June 20, 2010

How to Have Potatoes in June

Yes! Fresh new potatoes in June! Here's how to do it:

1.) First of all, remember that potatoes are Irish. Or that the Irish love potatoes. Or that potatoes grow in Ireland. Or remember the Irish potato famine. Or think of anything Irish. Because then you will remember to plant potatoes on Saint Patrick's Day. What?! Your ground is still frozen then? Same here. But potatoes get planted as close to Saint Patrick's Day as possible.

Of course I've never found a nursery that has seed potatoes for sale in March, so you want to save some of your potatoes from last season to use for seed.

They aren't pretty. But they are good for seed. (And truth be told, most of them are still good eating, too.)

These potatoes started growing little potatoes in storage. (You can read about harvesting and storing potatoes here.)

2.) Put on your winter coat. Your garden is cold in March.

3.) As soon as you can get your rototiller and your hoe into that cold dirt, work the soil into a nice powder and dig a deep trench.

4.) Cut your seed potatoes into chunks that have an eye or a tendril growing from them.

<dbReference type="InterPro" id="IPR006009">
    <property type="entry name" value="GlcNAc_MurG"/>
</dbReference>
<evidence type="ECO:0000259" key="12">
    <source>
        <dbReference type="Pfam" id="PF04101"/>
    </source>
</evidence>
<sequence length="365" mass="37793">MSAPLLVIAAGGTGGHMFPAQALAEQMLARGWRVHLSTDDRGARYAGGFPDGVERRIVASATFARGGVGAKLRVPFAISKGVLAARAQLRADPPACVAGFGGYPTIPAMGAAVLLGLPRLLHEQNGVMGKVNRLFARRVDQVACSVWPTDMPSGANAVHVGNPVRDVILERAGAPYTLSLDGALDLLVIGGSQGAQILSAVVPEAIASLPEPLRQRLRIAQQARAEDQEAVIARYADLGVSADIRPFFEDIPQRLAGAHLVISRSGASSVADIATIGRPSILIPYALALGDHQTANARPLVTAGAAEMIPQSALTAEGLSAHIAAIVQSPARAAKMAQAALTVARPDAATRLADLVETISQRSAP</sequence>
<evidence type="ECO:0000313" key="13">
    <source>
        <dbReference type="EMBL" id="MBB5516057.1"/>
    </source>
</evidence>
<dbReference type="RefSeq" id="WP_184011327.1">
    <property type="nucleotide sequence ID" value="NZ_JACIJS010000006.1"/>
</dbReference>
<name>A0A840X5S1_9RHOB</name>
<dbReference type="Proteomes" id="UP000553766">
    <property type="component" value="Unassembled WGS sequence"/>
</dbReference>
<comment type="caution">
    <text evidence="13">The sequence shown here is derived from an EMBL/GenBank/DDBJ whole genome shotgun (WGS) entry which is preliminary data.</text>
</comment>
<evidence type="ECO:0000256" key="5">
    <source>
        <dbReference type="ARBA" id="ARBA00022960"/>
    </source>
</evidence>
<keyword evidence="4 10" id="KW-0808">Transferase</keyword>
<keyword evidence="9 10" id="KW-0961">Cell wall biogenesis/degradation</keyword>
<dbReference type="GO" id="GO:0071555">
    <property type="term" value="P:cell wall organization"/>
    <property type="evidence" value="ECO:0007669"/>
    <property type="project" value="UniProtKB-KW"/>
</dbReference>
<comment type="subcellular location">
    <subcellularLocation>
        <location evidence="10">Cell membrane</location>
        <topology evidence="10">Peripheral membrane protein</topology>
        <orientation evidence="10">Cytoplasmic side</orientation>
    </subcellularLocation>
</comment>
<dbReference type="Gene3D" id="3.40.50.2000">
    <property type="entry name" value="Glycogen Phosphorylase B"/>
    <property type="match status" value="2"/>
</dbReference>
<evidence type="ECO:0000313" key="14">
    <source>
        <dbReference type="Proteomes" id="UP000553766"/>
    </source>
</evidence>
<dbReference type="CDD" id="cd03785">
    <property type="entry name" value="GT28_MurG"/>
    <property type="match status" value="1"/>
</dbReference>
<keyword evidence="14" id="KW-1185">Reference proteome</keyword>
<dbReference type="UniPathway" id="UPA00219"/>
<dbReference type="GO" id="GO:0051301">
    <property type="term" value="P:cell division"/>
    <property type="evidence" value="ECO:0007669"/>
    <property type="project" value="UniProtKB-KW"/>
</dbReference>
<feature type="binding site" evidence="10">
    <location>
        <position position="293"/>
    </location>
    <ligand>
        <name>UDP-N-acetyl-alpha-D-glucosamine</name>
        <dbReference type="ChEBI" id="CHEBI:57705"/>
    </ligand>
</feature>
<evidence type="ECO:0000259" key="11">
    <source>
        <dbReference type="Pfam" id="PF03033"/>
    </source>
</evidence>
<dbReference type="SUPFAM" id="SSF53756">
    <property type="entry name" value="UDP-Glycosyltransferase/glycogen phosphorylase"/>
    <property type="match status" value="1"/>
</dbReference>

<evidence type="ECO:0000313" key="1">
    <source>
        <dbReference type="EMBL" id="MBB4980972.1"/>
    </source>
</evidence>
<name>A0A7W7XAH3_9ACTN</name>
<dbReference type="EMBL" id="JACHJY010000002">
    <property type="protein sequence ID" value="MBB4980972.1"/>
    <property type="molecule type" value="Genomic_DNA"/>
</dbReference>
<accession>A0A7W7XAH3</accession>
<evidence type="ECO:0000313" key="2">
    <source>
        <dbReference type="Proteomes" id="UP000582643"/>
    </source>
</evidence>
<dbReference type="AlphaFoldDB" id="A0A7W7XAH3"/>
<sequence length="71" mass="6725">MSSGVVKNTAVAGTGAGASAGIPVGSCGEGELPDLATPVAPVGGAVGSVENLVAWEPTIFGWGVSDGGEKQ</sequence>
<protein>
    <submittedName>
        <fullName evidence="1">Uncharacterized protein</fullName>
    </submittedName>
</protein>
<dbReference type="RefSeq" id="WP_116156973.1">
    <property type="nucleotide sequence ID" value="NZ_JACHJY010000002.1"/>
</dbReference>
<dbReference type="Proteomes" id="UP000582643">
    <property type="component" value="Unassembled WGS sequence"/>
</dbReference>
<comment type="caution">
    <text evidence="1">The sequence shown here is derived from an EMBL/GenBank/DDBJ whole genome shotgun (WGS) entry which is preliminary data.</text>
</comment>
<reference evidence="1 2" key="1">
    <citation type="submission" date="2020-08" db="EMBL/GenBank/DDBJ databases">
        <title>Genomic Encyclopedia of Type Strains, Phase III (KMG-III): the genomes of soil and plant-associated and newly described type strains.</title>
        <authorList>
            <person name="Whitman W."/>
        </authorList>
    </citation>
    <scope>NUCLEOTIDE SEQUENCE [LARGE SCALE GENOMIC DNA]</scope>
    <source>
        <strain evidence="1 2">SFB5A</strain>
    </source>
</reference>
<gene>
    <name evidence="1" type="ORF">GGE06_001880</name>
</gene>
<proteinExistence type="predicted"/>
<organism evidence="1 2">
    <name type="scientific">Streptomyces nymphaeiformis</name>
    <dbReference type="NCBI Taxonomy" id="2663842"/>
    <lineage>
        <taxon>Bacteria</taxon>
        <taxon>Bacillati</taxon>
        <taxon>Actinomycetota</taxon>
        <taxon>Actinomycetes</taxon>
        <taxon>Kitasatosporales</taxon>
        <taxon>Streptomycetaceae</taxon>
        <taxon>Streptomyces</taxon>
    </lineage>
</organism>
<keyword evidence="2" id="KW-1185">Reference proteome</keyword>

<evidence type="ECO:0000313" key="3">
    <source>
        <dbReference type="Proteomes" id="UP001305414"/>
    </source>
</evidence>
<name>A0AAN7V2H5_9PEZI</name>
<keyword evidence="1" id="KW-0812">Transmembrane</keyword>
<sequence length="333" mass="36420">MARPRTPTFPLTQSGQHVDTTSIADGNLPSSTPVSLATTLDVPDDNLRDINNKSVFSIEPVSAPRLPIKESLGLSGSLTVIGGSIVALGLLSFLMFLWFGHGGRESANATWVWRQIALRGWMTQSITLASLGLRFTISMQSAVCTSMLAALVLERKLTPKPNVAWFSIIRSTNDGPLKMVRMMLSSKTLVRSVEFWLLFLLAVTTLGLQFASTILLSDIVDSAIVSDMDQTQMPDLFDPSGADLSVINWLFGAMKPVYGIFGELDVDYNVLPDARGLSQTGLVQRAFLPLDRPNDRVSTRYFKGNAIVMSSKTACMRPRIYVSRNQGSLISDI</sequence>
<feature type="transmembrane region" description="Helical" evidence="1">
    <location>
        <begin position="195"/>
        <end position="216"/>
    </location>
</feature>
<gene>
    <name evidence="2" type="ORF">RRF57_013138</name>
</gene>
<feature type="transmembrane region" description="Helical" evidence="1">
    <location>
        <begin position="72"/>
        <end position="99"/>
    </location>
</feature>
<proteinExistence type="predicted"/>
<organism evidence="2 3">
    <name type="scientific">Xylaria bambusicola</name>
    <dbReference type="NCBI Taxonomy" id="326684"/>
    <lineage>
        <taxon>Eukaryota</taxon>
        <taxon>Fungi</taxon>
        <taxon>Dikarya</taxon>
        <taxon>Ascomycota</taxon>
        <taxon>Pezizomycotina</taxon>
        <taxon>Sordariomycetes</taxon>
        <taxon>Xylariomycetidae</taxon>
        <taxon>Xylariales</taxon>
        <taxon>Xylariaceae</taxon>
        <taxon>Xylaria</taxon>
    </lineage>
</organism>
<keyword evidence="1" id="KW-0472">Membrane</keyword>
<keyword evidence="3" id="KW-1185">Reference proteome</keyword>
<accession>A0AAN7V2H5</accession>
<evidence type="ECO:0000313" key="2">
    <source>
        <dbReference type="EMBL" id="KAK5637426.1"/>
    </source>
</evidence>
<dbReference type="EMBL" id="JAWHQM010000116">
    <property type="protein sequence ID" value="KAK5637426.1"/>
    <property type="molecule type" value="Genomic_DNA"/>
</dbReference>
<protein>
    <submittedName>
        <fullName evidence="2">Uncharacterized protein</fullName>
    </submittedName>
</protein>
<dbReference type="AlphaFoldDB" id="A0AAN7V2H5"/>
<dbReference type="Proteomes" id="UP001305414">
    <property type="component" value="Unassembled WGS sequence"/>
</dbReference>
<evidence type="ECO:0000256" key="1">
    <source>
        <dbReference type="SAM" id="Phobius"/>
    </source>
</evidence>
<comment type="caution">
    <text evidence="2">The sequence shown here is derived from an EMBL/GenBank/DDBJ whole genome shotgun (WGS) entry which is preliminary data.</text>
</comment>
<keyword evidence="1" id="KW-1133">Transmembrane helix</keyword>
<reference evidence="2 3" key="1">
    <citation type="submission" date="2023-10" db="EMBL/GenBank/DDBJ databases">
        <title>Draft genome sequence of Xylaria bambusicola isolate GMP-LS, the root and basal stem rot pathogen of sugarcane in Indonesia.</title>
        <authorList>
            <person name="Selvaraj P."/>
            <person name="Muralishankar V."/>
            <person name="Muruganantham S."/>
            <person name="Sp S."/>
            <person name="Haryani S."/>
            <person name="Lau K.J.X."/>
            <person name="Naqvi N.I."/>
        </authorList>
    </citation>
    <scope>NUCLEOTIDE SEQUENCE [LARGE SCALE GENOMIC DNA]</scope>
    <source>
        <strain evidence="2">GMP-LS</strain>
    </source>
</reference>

As the plant begins to grow it will get energy from that potato chunk, so be sure to leave enough potato to feed the plant.

Place your chunks of potato about a foot apart in the trench, tendril or eye facing up.

5.) When all of your potatoes are placed in the trench, cover the whole length of trench with a hill of soil. Really pile it up so those potato pieces are laying deep down in the soil.

6.) Now wait. And watch. Eventually little green shoots will start to poke out of that hill. If you planted your potatoes in the middle of March you are probably still having occasional frosts when the plants start to show. That's okay! Cover those babies generously with loose straw. Make sure they are well protected under straw any any time you suspect a frost.

7.) You might need to say a little prayer to Mother Nature because you put a lot of work into planting those potatoes and she can take out your whole crop with one cold night.

No matter how well you cover your potatoes, they might get a little nip causing some leaves to turn black. Don't lose hope if this happens. The potato plants might survive this.

8.) Beware: Some people who don't know any better might laugh and make fun when they see you planting potatoes in your garden in March. Let them laugh. Snuggle down into the warmth of your coat and think about June... you will be the one laughing when you are eating fabulous fresh new potatoes!

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